A business lives on the agreements it makes. Contracts with employees, a vendor or any other entity define what a company can do and when it can do it. A breach of any of those contracts can cost time and money, but not all breaches are equal and it’s important to understand how they can differ.
Material breach of contract
Every contract is different, involving different parties and different terms. The parties to any specific contract are bound by its specific terms and a violation of any of those terms can result in a breach. But how serious was the violation? This is a critical question to ask, since the answer informs what action the non-breaching party can or should take.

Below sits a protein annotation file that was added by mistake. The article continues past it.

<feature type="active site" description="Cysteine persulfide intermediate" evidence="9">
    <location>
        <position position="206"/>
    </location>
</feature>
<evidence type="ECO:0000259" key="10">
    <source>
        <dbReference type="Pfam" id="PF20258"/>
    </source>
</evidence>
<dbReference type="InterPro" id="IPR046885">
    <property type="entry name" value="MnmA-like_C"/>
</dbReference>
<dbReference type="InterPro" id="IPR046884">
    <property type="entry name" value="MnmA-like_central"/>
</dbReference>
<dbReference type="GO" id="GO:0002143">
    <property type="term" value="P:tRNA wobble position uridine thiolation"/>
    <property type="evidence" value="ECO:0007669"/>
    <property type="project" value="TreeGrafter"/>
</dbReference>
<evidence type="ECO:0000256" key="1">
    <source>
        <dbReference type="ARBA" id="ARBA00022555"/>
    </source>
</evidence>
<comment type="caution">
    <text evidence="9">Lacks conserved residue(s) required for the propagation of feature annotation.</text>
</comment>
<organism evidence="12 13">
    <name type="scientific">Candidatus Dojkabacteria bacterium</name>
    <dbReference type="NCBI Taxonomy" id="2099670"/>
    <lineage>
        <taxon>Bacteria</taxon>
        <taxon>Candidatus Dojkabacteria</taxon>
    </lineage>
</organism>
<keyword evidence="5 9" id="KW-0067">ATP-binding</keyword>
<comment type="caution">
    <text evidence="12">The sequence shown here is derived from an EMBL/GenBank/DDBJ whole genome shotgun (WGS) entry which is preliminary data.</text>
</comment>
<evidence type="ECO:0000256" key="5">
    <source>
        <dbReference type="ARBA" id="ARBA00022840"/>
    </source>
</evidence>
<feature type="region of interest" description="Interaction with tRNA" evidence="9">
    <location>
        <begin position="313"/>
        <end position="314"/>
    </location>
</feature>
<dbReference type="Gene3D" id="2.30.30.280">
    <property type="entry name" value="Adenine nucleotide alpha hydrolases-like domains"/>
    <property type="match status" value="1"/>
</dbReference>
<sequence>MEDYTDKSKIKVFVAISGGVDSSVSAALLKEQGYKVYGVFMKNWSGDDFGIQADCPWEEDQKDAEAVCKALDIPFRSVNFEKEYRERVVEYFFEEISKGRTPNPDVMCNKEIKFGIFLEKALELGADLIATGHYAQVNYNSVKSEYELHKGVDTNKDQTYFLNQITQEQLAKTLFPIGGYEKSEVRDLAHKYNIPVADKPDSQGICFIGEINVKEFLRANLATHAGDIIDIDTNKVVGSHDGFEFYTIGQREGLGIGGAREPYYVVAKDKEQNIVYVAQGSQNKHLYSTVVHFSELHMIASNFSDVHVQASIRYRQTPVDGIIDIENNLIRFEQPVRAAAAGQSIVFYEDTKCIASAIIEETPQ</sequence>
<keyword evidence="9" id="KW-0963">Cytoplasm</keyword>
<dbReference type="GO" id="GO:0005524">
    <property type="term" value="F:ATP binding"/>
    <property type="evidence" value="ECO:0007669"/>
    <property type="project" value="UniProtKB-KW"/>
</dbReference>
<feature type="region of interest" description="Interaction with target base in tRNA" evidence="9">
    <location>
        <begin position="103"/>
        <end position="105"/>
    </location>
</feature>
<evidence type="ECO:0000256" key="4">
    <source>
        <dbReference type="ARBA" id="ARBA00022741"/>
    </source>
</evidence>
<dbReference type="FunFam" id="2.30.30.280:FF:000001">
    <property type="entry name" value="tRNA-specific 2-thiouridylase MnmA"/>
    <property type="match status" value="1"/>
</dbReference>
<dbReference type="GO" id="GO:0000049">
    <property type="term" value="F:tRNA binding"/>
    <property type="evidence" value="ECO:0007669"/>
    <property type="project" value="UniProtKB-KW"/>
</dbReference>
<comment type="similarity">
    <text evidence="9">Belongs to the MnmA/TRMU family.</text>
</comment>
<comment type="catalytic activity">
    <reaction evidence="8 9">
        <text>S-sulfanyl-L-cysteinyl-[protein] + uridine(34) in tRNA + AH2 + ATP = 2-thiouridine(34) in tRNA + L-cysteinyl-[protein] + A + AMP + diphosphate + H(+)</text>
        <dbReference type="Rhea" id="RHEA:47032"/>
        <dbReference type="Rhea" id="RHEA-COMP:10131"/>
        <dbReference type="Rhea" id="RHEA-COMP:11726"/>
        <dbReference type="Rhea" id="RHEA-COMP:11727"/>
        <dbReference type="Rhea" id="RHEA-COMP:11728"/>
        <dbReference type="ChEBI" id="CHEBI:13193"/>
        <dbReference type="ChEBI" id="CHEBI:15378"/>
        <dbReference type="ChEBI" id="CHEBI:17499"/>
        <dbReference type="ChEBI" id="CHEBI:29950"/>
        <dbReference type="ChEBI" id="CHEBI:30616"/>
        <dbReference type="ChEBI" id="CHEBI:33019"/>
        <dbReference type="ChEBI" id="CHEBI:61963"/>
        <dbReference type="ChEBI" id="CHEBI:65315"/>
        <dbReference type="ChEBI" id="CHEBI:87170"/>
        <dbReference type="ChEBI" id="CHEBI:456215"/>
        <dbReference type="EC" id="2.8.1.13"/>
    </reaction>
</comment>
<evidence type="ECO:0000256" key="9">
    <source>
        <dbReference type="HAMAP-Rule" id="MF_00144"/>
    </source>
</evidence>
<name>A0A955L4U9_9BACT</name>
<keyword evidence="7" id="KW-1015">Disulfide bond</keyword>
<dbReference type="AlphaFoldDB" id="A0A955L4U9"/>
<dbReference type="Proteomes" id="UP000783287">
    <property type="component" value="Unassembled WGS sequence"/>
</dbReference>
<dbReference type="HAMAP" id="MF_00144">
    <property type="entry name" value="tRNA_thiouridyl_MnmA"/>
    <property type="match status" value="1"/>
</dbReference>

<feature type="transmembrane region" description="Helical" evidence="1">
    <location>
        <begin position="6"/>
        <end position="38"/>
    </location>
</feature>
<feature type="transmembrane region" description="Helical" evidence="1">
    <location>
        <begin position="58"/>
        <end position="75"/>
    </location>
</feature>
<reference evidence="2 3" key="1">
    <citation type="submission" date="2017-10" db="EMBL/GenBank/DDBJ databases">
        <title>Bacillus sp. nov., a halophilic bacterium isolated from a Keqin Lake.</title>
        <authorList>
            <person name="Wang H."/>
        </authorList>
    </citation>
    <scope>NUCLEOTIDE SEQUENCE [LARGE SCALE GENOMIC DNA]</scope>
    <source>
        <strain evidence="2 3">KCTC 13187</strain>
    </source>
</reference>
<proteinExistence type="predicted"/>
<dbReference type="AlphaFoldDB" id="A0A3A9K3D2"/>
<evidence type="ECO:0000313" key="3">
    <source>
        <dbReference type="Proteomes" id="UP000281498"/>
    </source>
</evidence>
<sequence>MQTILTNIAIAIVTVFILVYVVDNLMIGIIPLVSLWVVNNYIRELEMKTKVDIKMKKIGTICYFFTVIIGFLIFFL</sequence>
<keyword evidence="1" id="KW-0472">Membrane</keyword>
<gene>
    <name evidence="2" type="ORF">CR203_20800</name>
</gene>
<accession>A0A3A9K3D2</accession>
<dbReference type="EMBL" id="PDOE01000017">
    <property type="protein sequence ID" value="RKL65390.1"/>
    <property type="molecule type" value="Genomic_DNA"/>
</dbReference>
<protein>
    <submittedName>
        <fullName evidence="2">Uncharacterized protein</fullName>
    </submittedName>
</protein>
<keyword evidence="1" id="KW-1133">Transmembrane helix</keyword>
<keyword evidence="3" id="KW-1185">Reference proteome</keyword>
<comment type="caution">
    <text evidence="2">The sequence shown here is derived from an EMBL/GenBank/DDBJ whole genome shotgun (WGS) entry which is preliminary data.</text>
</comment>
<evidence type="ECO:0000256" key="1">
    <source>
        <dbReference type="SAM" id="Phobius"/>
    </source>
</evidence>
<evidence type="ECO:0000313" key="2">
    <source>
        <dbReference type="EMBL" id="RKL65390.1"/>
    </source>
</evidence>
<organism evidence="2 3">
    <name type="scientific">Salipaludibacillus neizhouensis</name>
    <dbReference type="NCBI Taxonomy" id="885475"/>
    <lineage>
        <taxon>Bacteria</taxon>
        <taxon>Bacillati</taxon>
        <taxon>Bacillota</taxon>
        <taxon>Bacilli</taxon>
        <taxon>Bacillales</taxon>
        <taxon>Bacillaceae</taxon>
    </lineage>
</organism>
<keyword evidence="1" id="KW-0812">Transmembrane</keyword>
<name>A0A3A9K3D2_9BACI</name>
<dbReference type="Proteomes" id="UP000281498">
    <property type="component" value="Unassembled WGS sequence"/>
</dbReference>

A material breach is any breach which represents a substantial departure from the contract’s terms. In the context of an employment contract, this may be the failure of an employee to perform their duties as specified in the contract. Or, in a contract with a supplier, their failure to provide a product demanded by the contract could constitute a material breach.
Minor breach of contract
Unlike a material breach, a minor breach of contract does not damage the non-breaching party’s interests substantially. So, where failure to provide a promised product entirely would be a material breach, providing it only a day or two late may constitute a minor breach. Although the non-breaching party’s rights have been abridged, it may not be a significant infringement.
Not all breaches of contract require litigation to resolve – there are often other options, sometimes included within the contract itself. But identifying the severity of the breach is a necessary first step. When in doubt, speak to an attorney who is experienced in business contracts.